A small round-up of thoughts that have been coming up during my recent visit to Bavaria where I’ve tried to fix Mbuzimoja’s laptop. Problem was that she had left the recovery cds in EAK and now try to imagine how difficult it can be to install an OS like WinXP on a laptop with all these small driver issues like missing USB (!) support and even service packs not bringing the required change. Alternative OS like (K)Ubuntu or Knoppix weren’t an option, but in the end, it all worked out and in terms of IT-related convenience, I can now safely send her back home.
1. Been mentioning this issue before, but securing intellectual property and the amount of time and energy it requires to get a product on the market over here in Germany is just horrible. There’s this good friend of mine who recently moved to Taiwan for good – yet alone for this reason of "getting things done", e.g. to develop ideas and to get them out as ready-to-buy products. I might consult him over an idea I had.
I think this barrier is one of the reasons why some great product ideas are still sleeping in drawers somewhere and not yet marketed. Stupid! I only hope that some wise chinese engineers are already checking out websites like shouldexist.org for useful input…
2. The West is so modularized. It seems we’re living in a world of pictograms that indirectly give us instructions on what we’re allowed to do. The matrix, this special frame society has put on itself can be seen everywhere and without these small, but yet elementary guidelines, chaos and anarchy would rule. True?
I shot this pic on the train last night and wondered how passengers would react if someone just comes and applies some totally irrelevant and moronic stickers instead. Would they be left flabbergasted or are they already used to this frame so that they would sort out things for themselves? And could you imagine ppl in Nairobi slums like Kibera to put up sign post with pictograms to organize e.g. water and sanitation issues? Would they need it? And would there be anyone feeling responsible for it?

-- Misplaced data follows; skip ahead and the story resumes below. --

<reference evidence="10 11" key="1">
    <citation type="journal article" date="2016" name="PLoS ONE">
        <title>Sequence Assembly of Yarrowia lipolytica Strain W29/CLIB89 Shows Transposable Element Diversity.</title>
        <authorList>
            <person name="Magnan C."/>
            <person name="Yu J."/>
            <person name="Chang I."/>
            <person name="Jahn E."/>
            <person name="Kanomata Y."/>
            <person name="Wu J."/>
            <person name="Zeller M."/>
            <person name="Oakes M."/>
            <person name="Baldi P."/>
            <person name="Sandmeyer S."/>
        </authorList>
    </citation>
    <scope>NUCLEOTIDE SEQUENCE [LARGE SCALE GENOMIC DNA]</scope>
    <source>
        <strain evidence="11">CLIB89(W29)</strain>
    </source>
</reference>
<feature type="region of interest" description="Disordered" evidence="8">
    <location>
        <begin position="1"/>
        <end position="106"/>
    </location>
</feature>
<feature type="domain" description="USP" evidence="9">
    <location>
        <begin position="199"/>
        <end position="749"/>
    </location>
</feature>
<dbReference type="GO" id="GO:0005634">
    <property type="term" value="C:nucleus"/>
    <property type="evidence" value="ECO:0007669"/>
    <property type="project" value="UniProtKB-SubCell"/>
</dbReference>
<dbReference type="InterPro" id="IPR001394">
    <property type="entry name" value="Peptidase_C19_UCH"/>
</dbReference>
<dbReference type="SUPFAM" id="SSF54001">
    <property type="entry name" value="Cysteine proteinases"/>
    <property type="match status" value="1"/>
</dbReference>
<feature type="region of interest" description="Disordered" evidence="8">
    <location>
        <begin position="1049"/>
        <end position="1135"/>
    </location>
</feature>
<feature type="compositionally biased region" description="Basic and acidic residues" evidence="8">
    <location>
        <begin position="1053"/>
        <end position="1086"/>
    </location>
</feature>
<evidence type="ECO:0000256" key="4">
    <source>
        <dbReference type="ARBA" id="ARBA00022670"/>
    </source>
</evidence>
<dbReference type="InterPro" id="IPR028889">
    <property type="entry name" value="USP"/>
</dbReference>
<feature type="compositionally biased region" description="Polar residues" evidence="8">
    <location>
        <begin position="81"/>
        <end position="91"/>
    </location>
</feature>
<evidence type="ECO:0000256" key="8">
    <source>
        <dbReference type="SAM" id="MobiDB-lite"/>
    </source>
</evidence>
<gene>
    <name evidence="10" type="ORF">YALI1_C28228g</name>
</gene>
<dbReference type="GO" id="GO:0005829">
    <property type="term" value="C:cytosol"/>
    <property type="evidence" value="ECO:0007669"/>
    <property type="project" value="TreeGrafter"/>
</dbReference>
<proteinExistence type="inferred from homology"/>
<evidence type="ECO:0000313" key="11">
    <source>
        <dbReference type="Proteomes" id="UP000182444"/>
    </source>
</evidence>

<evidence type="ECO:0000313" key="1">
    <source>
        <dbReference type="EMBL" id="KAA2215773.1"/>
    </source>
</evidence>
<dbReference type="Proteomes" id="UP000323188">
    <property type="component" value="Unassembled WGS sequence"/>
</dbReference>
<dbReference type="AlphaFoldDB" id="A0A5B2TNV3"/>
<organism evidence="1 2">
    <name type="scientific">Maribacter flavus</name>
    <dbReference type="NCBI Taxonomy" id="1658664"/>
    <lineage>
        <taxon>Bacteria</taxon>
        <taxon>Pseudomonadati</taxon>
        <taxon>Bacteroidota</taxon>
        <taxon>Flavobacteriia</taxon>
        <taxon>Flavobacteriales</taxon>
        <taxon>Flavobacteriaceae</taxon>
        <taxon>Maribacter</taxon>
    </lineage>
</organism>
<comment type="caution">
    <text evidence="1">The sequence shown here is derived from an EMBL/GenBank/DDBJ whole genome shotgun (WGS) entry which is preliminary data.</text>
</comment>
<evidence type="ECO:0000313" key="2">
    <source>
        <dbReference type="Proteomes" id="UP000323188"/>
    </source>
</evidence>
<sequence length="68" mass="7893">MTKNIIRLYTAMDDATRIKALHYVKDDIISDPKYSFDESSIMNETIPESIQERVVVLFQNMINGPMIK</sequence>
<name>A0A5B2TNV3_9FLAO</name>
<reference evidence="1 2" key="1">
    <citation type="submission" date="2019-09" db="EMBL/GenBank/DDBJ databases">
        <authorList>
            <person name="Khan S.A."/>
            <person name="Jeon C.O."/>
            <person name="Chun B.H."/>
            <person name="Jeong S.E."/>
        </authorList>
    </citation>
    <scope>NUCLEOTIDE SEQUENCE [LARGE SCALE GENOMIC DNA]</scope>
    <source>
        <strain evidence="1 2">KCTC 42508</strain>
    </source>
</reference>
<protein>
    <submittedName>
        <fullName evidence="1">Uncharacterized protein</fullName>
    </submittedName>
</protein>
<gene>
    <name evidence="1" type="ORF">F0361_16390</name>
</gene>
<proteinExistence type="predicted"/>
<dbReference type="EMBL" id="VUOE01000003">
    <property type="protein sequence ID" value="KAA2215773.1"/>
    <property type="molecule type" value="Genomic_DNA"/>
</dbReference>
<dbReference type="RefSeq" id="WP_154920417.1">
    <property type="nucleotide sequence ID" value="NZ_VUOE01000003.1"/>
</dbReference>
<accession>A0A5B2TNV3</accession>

3. Is there any place (on the inet) where we can find templates or images of the old BlueBand Logo? As Msanii_XL mentioned earlier in the comments section, this would really make up for a stylish Jamhuriwear. I need to get this on a t-shirt!
4. I will need to work on the spam-filters of my mailboxes. 244 emails on my uhuru.de account out of which only ~10% were private emails is just too much for five days…
5. Kudos to The Mathare Youth Sports Association (MYSA) whose website I’ve only recently discovered via an article in a Deutsche Bahn magazine. What an interesting project!
On the other hand, it seems, Kenya is only interesting to them once the stories cover the following subjects: a)slums/hunger/drought/aids/etc., b) tourism and c) kenyan athletes. Please, there’s much more news from Kenya that could be interesting for the rest of the world.
Meanwhile, Riemer-san has send me this picture (thx!!) of a proud Philip Boit as shown in a german newspaper the other day:
6. Had the chance to eventually see "Darwin’s Nightmare" and "The Constant Gardener" over the weekend. The Constant Gardener….well….nice camera work (~City of God-style) and good to
see hear they used some nice Ayub Ogada tunes on the soundtrack (and not only once!). Sawa!
As for Hubert Saupert‘s "Darwin’s Nightmare" (review), the portrait of this man, an askari/watchman on a fish-reeeesaaaaach (research) compound, left me completly astonished. Yet alone for the constant mentioning of this man (with his extreme facial expression most prolly due to HIV related diseases), I think Saupert deserves an extra prize.
This man has left a lasting impression on me and you just have to see for yourself how he speaks – closing one eye, turning the head to the side and putting on this serious Bwana Bunduki (C.I.D.) expression on his face. A picture of a man that has seen everything, and although he praises war activities as a way to bring prosperity and economic stability to the region, you would like to hug him for just being as unique as he is. Saupert, I think, felt similar and resourcefully used this man’s explanations to avoid any direct voice-over(ing).
This documentary contains so many small details that already speak for themselves and those who feel the silent moments and stills the camera catches also don’t need any further explanations.
What a great piece of documentary which clearly deserves 10+ out of 10 points!
7. Trigon-Film, this swiss-based independent film foundation which also provided me with Sarasin’s documentary on Boubacar Traoré last year, mentioned the release of "Congo River – Beyond Darkness" in their newsletter. I will need to get my hands on a copy soon! Interesting to note that they’ve used Lokua Kanza as the soundtrack music – an artist who has only recently been touring the continent and even performed at the French Cultural Centre in Nairobi.